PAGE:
Kenneth Strange, Ippy Award-winning author, private investigator, and former FBI agent, is back on the Camino with us again! This time he and his wife are walking the Camino Portuguese Coastal route from Baiona to Santiago de Compostella. This wonderful seaside pilgrimage through Portugal and Spain is also partly a book tour. Kenneth’s book “It’s Your Camino: One Couple’s 500-mile Pilgrimage Across Spain” won the prestigious Ippy Award, and he is visiting a few book shops along his journey.
As he walks, Kenneth is sharing snippets of his travel journal with us. Glimpse what it is like to be walking the Camino Portuguese in July 2021 through his eyes.
Kenneth’s Travel Journal – The Camino Portuguese Coastal Route 2021
Getting to the Camino during COVID-19
We’ve never worked harder in our lives than in trying to make this second Camino work. In just 72 hours we have experienced one challenge after another as we make our way to the Camino Portuguese during this new world of COVID in 2021.
People are travelling with a vengeance. It’s the summer holidays but the airports in Los Angeles, Dallas-Ft. Worth and Madrid were jam-packed with travellers heading everywhere. People are hell-bent on making up for lost time during last year’s lockdowns.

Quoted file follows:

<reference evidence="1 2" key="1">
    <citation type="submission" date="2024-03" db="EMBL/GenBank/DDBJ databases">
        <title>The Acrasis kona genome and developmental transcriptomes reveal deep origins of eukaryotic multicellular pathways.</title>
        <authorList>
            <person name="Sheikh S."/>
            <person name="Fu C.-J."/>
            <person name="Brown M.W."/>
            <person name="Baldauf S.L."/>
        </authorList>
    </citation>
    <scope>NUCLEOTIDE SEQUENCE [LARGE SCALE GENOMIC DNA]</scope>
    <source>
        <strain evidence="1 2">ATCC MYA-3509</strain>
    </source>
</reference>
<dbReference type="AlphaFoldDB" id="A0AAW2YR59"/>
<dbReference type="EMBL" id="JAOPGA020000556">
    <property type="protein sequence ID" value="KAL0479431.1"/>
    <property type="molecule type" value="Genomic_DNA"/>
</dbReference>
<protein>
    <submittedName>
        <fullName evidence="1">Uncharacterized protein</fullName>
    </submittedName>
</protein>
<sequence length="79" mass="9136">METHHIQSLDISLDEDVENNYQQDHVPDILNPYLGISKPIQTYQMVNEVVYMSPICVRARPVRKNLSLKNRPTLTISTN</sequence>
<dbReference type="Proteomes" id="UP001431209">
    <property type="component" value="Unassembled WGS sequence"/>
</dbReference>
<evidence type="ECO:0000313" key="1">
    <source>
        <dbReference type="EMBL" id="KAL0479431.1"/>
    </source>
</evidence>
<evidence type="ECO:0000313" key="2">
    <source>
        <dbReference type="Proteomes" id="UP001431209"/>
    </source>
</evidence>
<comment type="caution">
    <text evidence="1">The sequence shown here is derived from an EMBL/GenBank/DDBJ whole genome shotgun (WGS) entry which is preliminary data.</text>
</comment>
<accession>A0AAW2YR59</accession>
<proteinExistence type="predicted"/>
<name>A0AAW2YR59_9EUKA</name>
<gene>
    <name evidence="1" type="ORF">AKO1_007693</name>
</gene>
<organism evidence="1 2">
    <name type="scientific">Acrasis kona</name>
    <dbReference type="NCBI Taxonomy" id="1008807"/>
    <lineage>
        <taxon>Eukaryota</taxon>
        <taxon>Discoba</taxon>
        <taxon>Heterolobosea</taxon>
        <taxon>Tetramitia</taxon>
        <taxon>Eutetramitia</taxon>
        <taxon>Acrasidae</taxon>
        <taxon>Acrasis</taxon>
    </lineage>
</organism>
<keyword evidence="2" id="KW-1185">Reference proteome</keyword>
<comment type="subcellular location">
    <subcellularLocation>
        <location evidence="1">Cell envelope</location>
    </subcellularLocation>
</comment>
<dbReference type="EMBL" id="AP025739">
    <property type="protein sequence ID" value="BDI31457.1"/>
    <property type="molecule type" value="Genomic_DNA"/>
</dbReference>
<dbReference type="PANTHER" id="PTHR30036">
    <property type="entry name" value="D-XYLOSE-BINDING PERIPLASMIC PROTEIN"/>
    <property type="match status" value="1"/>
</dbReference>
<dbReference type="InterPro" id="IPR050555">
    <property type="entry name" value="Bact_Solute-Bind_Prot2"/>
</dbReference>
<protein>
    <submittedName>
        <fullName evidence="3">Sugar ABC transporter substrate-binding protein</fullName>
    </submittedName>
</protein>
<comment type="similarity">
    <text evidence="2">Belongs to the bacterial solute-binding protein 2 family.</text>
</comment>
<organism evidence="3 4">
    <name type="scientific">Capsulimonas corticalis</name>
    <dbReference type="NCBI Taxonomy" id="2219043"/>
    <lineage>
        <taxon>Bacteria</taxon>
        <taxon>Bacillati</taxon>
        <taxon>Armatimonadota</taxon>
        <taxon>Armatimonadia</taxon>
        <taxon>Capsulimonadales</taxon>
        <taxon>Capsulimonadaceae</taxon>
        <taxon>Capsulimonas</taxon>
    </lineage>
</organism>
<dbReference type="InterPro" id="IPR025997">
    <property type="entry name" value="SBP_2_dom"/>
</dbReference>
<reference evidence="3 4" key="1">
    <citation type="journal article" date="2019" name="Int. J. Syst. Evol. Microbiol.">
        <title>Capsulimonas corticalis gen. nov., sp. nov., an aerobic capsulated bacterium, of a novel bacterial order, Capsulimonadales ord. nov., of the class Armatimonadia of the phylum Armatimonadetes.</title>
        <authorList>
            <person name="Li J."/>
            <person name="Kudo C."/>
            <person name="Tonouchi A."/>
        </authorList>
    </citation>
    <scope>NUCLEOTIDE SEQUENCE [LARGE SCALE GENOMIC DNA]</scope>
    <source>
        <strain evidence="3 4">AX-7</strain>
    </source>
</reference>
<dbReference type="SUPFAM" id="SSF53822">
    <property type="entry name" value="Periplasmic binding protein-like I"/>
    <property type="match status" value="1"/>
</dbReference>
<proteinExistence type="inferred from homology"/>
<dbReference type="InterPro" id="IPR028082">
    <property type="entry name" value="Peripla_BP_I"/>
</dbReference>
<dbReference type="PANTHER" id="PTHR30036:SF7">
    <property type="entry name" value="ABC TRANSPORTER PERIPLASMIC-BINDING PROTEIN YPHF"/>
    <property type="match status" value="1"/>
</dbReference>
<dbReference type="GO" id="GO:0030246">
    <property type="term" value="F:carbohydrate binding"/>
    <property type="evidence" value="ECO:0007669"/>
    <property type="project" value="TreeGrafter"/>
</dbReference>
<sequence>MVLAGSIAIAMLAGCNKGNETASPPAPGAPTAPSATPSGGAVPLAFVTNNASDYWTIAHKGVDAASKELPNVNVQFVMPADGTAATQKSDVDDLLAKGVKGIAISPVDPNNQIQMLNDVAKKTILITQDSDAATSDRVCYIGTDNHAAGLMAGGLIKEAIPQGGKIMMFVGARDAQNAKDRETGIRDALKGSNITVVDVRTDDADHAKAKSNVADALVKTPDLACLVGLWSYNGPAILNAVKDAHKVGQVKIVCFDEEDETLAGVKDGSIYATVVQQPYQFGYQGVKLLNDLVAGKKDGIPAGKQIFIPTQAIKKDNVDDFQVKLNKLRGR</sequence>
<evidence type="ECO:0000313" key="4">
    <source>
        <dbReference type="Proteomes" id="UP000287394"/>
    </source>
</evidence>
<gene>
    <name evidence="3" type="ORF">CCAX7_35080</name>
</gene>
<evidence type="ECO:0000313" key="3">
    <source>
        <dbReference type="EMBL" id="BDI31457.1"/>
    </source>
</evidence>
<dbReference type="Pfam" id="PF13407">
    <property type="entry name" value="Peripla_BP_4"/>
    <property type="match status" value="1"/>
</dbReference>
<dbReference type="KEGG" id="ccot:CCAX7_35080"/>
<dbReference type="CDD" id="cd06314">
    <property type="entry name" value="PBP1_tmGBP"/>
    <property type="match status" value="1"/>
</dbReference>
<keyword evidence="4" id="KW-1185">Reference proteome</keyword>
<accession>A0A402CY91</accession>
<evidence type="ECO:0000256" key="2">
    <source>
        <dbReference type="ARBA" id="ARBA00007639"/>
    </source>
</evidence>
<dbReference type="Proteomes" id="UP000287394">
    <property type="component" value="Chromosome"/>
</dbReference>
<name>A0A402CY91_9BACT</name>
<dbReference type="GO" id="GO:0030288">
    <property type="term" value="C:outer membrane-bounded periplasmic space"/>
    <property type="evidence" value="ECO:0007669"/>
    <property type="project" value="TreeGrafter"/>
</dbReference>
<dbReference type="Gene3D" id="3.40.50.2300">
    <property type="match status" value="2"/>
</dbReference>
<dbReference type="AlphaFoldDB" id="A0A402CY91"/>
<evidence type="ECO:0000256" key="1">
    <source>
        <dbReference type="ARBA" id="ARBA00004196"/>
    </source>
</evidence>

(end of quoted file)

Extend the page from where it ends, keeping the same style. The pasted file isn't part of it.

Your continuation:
COVID Travel Restrictions are confusing. The airlines will not permit foreign travel without the destination country’s seal of approval. Our vaccination records seem to carry less weight in Europe. Most foreign airport and immigration officials are looking for a negative 48-hour antigen or 72 hour PCR COVID test result. We have seen a number of disappointed travellers turned away at the boarding gate for not being in sync with the requirements.
When You Arrive
Even some hotels require a negative antigen test from the last 48 hours. Due to travel delays, ours were expired when we arrived. The hotel clerk at our first hotel, Fernando, pulled out a pair of Euro ‘rapid tests’ which we eagerly submitted. “Just like a pregnancy test,” the clerk winked and then upgraded our room for the inconvenience. We fist-bumped Fernando as the tests turned out negative. Please note, some restaurants can turn you away if you cannot produce your COVID paperwork.
Oh yes, I almost forgot—the Camino. This is the card up our sleeve. Say ‘Camino’ and even the visage of the coldest bureaucrat will be replaced with a smile as he/she waves you through one line or another while uttering “Buen Camino!”
We settled in at an outdoor restaurant in Oporto, Portugal and raised our glasses of Albariño wine in a toast. We were grateful to have made it this far.
Day 1: Baiona to Vigo